THE European Court of Human Rights, in Strasbourg, will next
week hear the cases of four British people who claim that they lost
their jobs as a result of discrimination against their Christian
Two of the cases concern the right to manifest religious belief,
and whether this extends to wearing a cross or crucifix in the
workplace. The other two concern the "clash of rights" that occurs
when legislation and rules designed to ensure equality for gay men
and lesbians is said to conflict with other people's rights to
manifest their religious belief that homosexual practice is
Shirley Chaplin, who worked as a nurse with the Royal Devon and
Exeter NHS Trust (
News, 9 April 2010), and Nadia Eweida, who worked at a check-in
desk for British Airways at Heathrow Airport (
News, 11 January 2008), both lost their jobs over their refusal
to remove a cross worn around the neck. The pair both claim that
they had worn their crosses for years, and that their jewellery
became apparent only when their respective employers changed the
design of their uniforms.
Lillian Ladele was working as a registrar with Islington Council
when civil partnerships were introduced. The council originally
agreed that she did not have to conduct civil partnership
ceremonies, as other staff were available to do them (News,
18 July 2008); but they changed their stance after complaints
from homosexual registrars that, by refusing to register civil
partnerships, she was acting contrary to the council's equality
Gary McFarlane was employed by the Avon branch of the national
charity Relate to provide relationship counselling for both
homosexual and heterosexual couples. He had begun a sex-therapy
course; but he was dismissed over the charity's concerns that his
Christian beliefs would prevent his providing sex therapy to gay
News, 4 December 2009).
All four took their cases to employment tribunals, where Ms
Ladele initially won her case before it was overturned by the
Employment Appeals Tribunal. Mrs Chaplin, Ms Eweida, and Mr
McFarlane all lost their cases. The Court of Appeal dismissed Ms
Eweida's case, and she was refused permission to appeal to the
Earlier this year, The Sunday Telegraph reported that
the Government was opposing the cases, and that, in its official
response to Strasbourg, it had said: "In neither case is there any
suggestion that the wearing of a visible cross or crucifix was a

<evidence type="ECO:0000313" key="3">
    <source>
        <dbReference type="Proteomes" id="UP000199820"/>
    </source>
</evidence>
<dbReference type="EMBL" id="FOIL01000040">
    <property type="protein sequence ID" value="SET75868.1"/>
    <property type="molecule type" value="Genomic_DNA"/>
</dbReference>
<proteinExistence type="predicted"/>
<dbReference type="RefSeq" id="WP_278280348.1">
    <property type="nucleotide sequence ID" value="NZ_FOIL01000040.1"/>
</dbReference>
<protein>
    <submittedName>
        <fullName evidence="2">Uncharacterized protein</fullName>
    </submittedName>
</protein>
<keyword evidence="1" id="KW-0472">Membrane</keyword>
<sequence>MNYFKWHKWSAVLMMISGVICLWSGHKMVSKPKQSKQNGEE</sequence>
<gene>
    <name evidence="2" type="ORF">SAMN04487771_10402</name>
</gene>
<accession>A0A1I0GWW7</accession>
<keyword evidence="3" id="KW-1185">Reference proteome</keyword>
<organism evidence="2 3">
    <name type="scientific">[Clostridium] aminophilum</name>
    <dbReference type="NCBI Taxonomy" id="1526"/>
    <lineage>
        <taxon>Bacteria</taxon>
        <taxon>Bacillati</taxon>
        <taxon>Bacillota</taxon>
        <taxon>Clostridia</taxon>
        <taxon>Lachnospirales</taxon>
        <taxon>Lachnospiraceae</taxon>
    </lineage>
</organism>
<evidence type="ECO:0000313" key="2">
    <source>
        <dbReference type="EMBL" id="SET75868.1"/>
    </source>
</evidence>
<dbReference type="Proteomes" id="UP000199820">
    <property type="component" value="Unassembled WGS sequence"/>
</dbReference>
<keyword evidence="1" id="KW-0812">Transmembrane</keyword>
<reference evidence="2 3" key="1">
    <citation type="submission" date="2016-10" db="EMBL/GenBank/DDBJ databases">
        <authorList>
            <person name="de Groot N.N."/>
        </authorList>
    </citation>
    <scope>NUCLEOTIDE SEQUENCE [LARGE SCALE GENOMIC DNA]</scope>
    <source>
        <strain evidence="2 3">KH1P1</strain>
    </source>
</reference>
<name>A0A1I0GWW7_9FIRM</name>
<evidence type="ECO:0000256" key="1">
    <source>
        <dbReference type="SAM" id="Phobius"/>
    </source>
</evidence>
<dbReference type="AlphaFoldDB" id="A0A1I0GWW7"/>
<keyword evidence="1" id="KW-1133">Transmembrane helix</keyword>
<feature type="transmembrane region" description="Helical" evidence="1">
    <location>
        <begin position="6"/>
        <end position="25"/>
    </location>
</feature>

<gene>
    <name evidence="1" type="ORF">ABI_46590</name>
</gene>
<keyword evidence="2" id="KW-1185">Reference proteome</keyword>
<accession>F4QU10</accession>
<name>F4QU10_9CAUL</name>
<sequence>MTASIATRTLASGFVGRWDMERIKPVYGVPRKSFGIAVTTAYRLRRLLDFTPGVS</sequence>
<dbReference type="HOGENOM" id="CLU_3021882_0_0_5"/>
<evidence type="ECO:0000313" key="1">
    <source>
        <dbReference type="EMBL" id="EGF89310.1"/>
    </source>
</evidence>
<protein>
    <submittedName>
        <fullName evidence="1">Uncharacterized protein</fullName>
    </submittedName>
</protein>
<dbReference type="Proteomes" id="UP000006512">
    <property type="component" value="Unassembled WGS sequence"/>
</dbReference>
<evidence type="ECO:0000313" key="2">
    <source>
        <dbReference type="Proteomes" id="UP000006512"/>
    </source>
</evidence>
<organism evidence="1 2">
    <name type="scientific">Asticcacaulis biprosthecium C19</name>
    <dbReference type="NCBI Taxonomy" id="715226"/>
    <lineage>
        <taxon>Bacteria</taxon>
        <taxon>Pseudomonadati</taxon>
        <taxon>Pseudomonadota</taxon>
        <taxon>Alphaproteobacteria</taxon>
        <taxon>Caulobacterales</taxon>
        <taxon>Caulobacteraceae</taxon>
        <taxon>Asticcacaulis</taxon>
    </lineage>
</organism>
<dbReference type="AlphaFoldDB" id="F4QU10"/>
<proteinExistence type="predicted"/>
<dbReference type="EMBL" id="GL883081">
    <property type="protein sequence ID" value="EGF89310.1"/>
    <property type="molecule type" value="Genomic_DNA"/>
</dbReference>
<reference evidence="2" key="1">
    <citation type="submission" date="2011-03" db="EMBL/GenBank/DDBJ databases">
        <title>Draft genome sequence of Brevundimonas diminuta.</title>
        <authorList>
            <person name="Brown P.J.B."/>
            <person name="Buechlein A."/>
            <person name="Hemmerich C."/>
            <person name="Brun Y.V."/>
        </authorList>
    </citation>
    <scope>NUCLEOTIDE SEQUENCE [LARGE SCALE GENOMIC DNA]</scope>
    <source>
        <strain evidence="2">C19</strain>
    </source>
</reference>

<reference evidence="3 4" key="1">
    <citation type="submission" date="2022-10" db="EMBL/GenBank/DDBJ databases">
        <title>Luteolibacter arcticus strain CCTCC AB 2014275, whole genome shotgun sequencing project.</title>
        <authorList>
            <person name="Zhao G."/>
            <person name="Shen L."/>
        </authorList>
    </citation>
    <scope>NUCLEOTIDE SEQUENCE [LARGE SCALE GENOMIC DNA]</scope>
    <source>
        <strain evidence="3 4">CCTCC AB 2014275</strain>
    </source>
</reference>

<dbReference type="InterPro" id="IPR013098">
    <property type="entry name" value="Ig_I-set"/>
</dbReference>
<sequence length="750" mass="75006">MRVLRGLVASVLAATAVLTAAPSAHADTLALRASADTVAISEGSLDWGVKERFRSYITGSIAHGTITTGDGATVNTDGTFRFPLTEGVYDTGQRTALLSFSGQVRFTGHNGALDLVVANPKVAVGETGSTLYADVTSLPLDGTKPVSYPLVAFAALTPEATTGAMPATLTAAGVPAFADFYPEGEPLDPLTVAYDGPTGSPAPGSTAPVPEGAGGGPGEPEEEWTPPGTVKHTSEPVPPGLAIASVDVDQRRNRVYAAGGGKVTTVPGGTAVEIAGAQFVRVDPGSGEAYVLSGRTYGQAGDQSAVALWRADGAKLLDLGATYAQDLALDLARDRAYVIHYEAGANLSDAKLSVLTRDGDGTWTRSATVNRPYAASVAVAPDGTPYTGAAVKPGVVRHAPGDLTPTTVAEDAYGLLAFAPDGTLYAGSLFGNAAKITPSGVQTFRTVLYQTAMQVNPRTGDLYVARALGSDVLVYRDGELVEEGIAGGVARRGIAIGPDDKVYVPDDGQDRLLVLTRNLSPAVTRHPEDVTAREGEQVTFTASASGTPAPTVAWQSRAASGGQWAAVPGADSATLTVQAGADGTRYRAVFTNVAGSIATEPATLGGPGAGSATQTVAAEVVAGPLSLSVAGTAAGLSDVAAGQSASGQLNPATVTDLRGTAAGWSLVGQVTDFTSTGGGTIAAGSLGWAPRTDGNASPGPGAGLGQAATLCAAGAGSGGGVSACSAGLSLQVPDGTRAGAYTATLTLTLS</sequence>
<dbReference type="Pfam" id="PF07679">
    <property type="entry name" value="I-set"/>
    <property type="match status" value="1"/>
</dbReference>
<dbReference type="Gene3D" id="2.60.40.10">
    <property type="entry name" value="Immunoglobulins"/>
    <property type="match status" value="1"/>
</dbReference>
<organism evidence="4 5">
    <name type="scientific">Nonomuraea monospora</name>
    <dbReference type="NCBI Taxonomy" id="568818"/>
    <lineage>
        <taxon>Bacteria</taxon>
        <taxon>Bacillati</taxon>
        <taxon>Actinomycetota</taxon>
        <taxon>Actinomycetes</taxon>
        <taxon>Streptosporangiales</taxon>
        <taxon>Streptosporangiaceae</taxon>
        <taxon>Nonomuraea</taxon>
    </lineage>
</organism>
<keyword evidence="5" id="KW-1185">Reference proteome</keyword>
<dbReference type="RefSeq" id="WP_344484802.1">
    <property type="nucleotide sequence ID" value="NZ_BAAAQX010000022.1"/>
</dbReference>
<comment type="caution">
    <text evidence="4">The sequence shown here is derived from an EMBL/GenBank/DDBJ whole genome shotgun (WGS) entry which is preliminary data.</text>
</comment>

generally recognised form of practising the Christian faith, still
less one that is regarded (including by the applicants themselves)
as a requirement of the faith." Despite this, the Prime Minister
last month told the Commons that Christians should be allowed to
wear crosses in the workplace (
News, 13 July).
In a statement this week, the Home Office said: "We believe
people should have the right to wear the cross - or other religious
symbols - at work. . . Our law strikes the right balance between
employees' rights to express their beliefs, and the needs of
employers to run their business."
The Equality and Human Rights Commission (EHRC) has intervened
in the cases. It says that, in the cases of Mrs Chaplin and Ms
Eweida, the English courts "may not have given sufficient weight to
Article 9(2) of the Convention [the freedom to manifest religious
beliefs]"; but that, in the cases of Ms Ladele and Mr McFarlane,
the courts "came to the correct conclusions".
The EHRC had originally suggested that a test of "reasonable
accommodation" could be applied to the cases. This would have
allowed other registrars to conduct civil partnerships in the
Ladele case. The EHRC later amended its position, after a public
Earlier this year, the all-party group Christians in Parliament
said that more thought should be given to the "reasonable
accommodation" concept, in a report published in response to
publicity surrounding the cases. It found that religious belief was
being "gently squeezed" from public life, but that Christians did
not face persecution (
News, 2 March).
The General Synod resolved last month that it was "the calling
of Christians to order and govern our lives in accordance with the
teaching of holy scripture, and to manifest our faith in public
life as well as in private".
Human-rights dialogue. The Equality and Human Rights Commission
has announced a series of "open dialogues" on the application of
equality and human-rights laws on religion.
The seminars, it said, followed research carried out by the
London Metropolitan University for the Commission, which examined
religion or belief in the workplace and public services, and found
"tensions between some religious and secular views on equality and
human-rights law in these settings".
Question of the Week:
Is Strasbourg the right place to make decisions about religious
discrimination in the UK?